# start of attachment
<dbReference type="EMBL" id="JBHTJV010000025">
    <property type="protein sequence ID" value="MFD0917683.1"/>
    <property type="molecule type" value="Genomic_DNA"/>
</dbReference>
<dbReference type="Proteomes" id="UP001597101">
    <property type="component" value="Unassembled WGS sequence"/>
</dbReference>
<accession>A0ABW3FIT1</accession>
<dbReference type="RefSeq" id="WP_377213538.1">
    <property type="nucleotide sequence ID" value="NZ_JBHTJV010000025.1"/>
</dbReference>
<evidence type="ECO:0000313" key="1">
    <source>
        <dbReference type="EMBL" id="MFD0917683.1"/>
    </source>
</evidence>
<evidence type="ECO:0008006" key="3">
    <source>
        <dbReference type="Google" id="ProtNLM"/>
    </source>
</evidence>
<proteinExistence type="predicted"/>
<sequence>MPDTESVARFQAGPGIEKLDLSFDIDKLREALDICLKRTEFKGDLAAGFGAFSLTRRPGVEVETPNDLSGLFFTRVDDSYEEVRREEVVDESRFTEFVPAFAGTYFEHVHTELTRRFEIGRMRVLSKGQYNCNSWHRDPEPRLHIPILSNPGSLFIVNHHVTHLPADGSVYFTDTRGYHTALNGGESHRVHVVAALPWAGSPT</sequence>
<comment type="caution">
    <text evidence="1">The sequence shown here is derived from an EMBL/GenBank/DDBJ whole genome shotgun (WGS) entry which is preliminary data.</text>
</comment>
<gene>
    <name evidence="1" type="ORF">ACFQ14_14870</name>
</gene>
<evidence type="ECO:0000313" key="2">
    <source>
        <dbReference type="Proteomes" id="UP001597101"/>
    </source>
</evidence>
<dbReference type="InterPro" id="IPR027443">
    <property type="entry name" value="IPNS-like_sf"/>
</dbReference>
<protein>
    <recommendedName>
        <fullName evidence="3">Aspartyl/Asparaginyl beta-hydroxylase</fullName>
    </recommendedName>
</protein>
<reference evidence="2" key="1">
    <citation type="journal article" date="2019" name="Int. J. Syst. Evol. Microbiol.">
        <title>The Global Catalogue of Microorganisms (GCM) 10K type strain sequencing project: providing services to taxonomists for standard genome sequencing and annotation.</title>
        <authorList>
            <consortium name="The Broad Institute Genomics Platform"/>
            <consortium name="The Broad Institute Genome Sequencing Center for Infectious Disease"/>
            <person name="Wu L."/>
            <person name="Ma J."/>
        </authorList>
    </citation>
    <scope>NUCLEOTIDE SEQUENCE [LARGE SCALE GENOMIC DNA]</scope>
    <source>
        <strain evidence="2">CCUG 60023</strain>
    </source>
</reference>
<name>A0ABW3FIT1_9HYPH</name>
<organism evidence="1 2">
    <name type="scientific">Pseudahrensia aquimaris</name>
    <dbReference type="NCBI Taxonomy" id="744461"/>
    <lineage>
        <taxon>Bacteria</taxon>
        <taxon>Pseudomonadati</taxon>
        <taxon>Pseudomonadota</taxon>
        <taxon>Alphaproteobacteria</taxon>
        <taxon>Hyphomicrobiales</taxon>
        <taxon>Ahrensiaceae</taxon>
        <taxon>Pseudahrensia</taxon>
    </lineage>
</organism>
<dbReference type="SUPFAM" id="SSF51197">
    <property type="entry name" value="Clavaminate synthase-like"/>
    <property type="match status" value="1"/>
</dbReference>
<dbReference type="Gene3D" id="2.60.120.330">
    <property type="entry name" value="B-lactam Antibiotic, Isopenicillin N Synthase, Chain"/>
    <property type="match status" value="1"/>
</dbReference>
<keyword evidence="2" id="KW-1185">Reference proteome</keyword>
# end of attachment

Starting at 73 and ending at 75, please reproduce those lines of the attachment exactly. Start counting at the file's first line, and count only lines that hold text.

    <property type="entry name" value="Clavaminate synthase-like"/>
    <property type="match status" value="1"/>
</dbReference>